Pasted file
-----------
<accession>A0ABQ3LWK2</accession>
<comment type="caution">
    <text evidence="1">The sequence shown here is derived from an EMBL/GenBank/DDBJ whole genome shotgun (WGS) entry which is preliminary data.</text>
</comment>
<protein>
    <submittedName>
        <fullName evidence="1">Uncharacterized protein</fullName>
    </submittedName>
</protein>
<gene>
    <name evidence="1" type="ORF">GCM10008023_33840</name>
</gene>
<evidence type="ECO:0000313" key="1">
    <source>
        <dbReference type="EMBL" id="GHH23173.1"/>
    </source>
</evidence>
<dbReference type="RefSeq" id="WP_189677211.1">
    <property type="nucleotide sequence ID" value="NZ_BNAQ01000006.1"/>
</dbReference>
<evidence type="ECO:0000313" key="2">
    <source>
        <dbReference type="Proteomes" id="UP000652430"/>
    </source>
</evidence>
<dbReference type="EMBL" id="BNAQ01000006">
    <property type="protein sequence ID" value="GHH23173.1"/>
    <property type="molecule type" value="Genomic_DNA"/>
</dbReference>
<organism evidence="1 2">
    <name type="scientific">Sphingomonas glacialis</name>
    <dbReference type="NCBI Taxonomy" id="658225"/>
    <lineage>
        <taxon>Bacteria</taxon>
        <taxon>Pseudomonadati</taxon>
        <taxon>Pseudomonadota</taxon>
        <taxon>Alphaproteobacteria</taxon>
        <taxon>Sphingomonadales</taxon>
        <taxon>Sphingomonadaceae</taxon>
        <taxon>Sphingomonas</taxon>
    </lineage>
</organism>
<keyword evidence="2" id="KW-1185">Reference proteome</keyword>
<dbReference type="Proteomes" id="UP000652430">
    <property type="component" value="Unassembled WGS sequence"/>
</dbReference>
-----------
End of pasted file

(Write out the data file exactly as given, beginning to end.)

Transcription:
<accession>A0ABQ3LWK2</accession>
<comment type="caution">
    <text evidence="1">The sequence shown here is derived from an EMBL/GenBank/DDBJ whole genome shotgun (WGS) entry which is preliminary data.</text>
</comment>
<protein>
    <submittedName>
        <fullName evidence="1">Uncharacterized protein</fullName>
    </submittedName>
</protein>
<gene>
    <name evidence="1" type="ORF">GCM10008023_33840</name>
</gene>
<evidence type="ECO:0000313" key="1">
    <source>
        <dbReference type="EMBL" id="GHH23173.1"/>
    </source>
</evidence>
<dbReference type="RefSeq" id="WP_189677211.1">
    <property type="nucleotide sequence ID" value="NZ_BNAQ01000006.1"/>
</dbReference>
<evidence type="ECO:0000313" key="2">
    <source>
        <dbReference type="Proteomes" id="UP000652430"/>
    </source>
</evidence>
<dbReference type="EMBL" id="BNAQ01000006">
    <property type="protein sequence ID" value="GHH23173.1"/>
    <property type="molecule type" value="Genomic_DNA"/>
</dbReference>
<organism evidence="1 2">
    <name type="scientific">Sphingomonas glacialis</name>
    <dbReference type="NCBI Taxonomy" id="658225"/>
    <lineage>
        <taxon>Bacteria</taxon>
        <taxon>Pseudomonadati</taxon>
        <taxon>Pseudomonadota</taxon>
        <taxon>Alphaproteobacteria</taxon>
        <taxon>Sphingomonadales</taxon>
        <taxon>Sphingomonadaceae</taxon>
        <taxon>Sphingomonas</taxon>
    </lineage>
</organism>
<keyword evidence="2" id="KW-1185">Reference proteome</keyword>
<dbReference type="Proteomes" id="UP000652430">
    <property type="component" value="Unassembled WGS sequence"/>
</dbReference>